On September 30th, the U.S. Food and Drug Administration announced the approval of Brintellix (vortioxetine) to treat adults with major depressive disorder. Brintellix is co-marketed by Takeda Pharmaceuticals and Lundbeck.
The marketing angle seems to be that it doesn't impair psychomotor performance, e.g., driving:
"Vortioxetine was effective in treating depression in six clinical trials. Additionally, in another study, patients randomized to vortioxetine had driving performances similar to those on placebo." (same source)
I decided to be a good little doctor, so I checked out ClinicalTrials.gov. And this is what I found:
Out of 33 studies total:
7 compared Vortioxetine with an active comparator (duloxetine, venlefaxine XL, and in one study of previous non-responders, agomelatine) and placebo for either efficacy or efficacy and safety in MDD.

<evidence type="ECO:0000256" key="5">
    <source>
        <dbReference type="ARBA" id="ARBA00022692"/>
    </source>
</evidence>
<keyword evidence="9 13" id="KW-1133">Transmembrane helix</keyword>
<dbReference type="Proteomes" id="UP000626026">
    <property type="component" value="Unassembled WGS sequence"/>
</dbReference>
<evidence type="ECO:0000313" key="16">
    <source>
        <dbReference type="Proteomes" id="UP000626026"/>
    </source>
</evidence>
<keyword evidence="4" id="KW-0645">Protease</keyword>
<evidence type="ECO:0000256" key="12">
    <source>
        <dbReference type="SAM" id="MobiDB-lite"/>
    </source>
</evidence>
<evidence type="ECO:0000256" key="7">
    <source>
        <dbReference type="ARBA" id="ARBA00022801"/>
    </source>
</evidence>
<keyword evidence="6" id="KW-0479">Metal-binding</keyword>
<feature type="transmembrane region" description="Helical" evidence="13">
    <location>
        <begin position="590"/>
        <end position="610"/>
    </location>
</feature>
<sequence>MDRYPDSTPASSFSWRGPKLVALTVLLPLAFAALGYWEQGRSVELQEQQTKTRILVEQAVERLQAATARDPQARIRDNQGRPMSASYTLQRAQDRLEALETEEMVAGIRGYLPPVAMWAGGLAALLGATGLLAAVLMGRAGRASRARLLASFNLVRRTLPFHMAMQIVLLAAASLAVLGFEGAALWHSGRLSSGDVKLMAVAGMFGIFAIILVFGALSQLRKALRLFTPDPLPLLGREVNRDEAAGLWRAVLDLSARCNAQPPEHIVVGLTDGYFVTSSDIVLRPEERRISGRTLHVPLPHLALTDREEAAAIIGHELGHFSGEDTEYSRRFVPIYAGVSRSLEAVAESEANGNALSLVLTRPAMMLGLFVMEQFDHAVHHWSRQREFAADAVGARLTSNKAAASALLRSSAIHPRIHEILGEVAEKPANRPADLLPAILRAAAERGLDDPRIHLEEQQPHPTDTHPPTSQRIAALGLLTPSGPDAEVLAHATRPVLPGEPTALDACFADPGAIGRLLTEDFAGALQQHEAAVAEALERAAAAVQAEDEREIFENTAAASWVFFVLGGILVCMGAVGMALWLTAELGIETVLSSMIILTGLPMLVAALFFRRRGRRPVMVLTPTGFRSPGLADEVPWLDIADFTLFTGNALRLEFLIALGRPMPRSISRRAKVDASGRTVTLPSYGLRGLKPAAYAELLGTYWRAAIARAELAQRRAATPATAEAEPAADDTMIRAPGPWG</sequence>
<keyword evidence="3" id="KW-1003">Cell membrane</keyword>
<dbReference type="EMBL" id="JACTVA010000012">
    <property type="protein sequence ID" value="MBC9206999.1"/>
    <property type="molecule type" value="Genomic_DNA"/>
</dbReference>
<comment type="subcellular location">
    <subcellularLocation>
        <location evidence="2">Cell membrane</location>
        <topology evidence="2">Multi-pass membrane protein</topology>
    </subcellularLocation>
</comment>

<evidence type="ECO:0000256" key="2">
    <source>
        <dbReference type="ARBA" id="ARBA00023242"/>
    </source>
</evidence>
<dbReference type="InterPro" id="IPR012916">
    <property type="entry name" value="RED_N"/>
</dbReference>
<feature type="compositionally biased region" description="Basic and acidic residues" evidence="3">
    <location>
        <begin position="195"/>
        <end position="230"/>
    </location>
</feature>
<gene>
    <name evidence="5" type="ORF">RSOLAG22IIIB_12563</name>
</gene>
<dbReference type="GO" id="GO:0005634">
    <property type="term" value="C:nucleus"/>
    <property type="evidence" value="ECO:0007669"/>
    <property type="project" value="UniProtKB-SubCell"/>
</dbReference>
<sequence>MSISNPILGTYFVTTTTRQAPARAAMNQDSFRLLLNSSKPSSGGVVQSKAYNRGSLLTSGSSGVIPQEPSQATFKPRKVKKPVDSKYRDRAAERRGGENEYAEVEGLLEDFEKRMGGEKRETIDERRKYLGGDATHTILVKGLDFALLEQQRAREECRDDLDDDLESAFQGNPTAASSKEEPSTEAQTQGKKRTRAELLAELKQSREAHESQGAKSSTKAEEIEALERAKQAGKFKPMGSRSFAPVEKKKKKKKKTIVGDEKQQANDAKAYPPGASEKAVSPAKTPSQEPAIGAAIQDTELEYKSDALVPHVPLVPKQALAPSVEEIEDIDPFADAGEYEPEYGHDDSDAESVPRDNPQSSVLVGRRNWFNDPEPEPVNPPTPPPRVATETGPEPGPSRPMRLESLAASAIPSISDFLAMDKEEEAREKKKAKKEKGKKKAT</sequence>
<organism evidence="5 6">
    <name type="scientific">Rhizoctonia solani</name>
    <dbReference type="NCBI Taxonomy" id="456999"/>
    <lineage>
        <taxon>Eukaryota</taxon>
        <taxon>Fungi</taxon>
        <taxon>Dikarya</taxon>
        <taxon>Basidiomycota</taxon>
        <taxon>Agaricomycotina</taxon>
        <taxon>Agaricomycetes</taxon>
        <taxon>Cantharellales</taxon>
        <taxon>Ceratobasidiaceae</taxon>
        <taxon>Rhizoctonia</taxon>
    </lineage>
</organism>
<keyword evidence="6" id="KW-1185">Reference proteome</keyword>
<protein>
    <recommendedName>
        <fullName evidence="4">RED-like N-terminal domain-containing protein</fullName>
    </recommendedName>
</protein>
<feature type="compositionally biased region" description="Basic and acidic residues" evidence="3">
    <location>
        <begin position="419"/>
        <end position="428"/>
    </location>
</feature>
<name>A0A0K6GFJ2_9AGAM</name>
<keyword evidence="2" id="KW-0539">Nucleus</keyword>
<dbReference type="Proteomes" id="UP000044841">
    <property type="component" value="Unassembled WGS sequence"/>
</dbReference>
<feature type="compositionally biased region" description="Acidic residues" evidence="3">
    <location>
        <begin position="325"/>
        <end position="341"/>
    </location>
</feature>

7 compared Vortioxetine with only placebo, for either efficacy or efficacy and safety in MDD.
3 examined Vortioxetine in MDD with no comparator.
8 examined Vortioxetine for safety and tolerability in MDD.
3 looked at basic science (pharmacokinetics/concentration of neurotransmitters).
5 were studies of Vortioxetine in GAD
Among the 7 MDD studies with active comparators:
None had study results posted.
1 studied non-responders to previous meds
1 studied elderly patients
4 used doses between 2.5mg and 10mg (including the elderly study, which used 5mg)
2 used doses of 15mg or 20mg
The non-responder study used doses of 10mg-20mg.
1 study, completed in December 2008, referenced this study of vortioxetine 2.5mg and 5mg vs. placebo. There was no statistical difference between drug and placebo.
This may or may not add up to the 6 studies that demonstrated efficacy in treating depression, depending on how you count, and what the actual data, to which I have no access, shows.